Ferrari feared they were lacking to Mercedes coming into 2018, but Vettel soon turned the tables, taking victories in the opening two races in Melbourne and Bahrain. In total, he six wins and 12 podiums throughout the season. A crash at the German Grand Prix stalled Vettel’s progress to a first title in red as he lost out once again to Hamilton and Mercedes.

2018 Ferrari SF71H

2018 Ferrari SF71H

The team ended the season on a high though, with fan favourite Kimi Räikkönen taking his first victory in over five years with the team at that year’s United States Grand Prix.

2019 – 2020: Difficult Challenges

With the 2019 Ferrari SF90 suffering throughout the season with downforce issues, the team still were able to competitively fight at the front. Vettel lost out a commanding win in Montreal after been given a five-second penalty for re-joining the circuit in an unsafe manner despite controversial circumstances. He would get redemption in Singapore however, taking his only win of the season in the streets of Marina Bay.

2019 Ferrari SF90

2019 Ferrari SF90

Sought after young talent Charles Leclerc joined the team in 2019, and proved why Ferrari regard him so highly. An astonishing seven of the nine pole positions for Ferrari in 2019 were taken by Leclerc. His first victory came at the Belgian Grand Prix in the wake of the loss of close friend Anthoine Hubert at the previous day’s Formula 2 race. Leclerc sealed his future with the team when he won Ferrari’s home race at Monza.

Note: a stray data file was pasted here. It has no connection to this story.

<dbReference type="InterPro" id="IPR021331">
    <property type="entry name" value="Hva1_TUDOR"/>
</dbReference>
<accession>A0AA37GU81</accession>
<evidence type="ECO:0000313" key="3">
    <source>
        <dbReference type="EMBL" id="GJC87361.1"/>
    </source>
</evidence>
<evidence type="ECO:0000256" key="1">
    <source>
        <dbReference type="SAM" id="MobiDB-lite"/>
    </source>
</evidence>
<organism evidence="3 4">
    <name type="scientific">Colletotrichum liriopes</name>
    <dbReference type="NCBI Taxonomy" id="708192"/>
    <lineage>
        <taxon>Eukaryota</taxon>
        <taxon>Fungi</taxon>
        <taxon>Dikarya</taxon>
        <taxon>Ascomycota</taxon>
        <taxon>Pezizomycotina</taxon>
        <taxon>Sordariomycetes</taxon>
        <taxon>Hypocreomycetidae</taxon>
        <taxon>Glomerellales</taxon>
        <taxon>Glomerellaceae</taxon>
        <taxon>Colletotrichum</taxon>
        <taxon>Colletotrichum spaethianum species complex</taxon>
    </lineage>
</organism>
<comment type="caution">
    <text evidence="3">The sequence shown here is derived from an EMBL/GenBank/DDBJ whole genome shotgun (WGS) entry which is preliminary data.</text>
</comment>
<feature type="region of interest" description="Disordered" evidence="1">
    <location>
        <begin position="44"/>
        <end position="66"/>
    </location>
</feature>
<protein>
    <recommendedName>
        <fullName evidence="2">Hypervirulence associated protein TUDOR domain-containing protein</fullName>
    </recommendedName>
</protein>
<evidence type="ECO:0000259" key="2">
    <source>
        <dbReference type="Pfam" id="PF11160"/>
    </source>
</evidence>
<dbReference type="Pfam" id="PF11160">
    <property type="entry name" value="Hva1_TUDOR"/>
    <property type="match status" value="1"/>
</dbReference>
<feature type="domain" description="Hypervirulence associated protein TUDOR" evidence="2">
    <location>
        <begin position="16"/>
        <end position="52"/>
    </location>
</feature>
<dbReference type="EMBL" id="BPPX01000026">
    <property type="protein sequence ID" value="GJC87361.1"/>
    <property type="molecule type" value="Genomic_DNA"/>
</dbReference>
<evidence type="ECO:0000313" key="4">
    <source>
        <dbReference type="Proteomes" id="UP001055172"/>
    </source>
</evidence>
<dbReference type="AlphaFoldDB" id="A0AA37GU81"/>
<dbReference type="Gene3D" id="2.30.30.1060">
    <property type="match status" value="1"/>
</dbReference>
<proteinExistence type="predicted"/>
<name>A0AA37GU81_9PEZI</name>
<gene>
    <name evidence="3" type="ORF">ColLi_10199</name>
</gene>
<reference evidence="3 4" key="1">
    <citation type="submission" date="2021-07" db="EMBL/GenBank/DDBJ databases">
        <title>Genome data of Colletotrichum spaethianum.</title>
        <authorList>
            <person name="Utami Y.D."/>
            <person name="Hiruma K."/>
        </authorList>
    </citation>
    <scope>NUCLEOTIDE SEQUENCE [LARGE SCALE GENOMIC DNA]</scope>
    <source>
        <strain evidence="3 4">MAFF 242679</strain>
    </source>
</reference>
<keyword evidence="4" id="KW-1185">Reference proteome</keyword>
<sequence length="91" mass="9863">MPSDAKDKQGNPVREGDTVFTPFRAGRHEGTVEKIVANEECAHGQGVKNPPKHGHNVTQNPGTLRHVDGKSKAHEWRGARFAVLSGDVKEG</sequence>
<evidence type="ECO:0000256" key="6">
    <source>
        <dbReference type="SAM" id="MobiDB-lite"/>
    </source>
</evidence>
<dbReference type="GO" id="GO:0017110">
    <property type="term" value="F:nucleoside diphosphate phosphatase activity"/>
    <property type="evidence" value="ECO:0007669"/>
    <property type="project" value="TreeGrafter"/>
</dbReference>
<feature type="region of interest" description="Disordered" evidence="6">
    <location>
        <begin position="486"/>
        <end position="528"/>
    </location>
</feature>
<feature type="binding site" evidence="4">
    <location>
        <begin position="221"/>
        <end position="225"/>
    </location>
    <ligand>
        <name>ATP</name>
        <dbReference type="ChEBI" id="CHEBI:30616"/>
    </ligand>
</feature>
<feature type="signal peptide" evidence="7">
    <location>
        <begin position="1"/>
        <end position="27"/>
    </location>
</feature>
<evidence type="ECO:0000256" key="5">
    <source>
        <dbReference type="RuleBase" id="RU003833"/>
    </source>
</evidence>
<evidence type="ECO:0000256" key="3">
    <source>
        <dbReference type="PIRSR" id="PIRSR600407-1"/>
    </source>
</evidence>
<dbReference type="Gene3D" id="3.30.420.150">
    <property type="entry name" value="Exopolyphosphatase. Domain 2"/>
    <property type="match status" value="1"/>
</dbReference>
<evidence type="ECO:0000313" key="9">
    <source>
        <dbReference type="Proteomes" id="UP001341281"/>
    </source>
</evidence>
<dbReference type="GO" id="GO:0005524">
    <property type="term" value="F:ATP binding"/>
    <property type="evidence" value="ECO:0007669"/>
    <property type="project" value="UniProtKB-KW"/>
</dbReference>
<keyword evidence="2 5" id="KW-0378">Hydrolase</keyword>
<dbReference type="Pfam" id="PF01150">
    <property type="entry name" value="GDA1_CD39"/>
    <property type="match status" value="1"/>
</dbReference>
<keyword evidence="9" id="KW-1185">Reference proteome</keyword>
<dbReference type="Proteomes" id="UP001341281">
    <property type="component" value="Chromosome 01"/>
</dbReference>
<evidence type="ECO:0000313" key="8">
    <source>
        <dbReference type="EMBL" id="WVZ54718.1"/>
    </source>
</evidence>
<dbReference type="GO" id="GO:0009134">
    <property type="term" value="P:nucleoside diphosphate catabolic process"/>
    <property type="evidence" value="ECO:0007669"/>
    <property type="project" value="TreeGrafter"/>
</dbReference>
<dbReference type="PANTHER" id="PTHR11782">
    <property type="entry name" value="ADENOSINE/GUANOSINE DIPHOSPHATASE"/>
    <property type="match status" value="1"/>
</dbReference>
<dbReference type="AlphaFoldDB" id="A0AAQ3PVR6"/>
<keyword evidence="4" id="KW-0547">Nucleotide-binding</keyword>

2020 Ferrari SF1000

2020 Ferrari SF1000

Unfortunately, 2020 would be a year to forget for Ferrari. With the SF1000 lacking in both top speed and downforce, the team would go its first season since 2016 without a win, while the combined efforts of Vettel and Leclerc would only award 3 podiums for the team en route to a low 6th in the Constructors’ Standings.

Overall Performance

Races

Wins

Podiums

Pole positions

Fastest laps

138

17

85

20

25


2021: The Future Ahead

With Vettel departing the team for 2021 to join Aston Martin, McLaren’s Carlos Sainz has been signed to partner Leclerc. Sainz himself already showing his sheer talent and capabilities in F1 since his debut with Toro Rosso in 2015. Ferrari are also looking forward to a much more updated engine in 2021, as well as a revamped chassis, carrying over the 2020 chassis as per the homologation rules for the coming season.

Charles Leclerc and Carlos Sainz

While Ferrari look to improve with their new car in 2021, named the SF21 and set to be unveiled on the 10th of March. The team are also keeping an eye on the near future of F1, with the team keen on beginning to work on a radical new engine design for the new regulations in 2022. This project will be in the hands of Wolf Zimmermann, who is currently beginning work on the concept of the engine.

Ferrari are hoping to improve from 2021 onwards and if this hybrid era of F1 has shown us anything, it is the simple fact that despite various issues and setbacks, Scuderia Ferrari is the one team that will always come roaring back.

Written by Cóilín Higgins.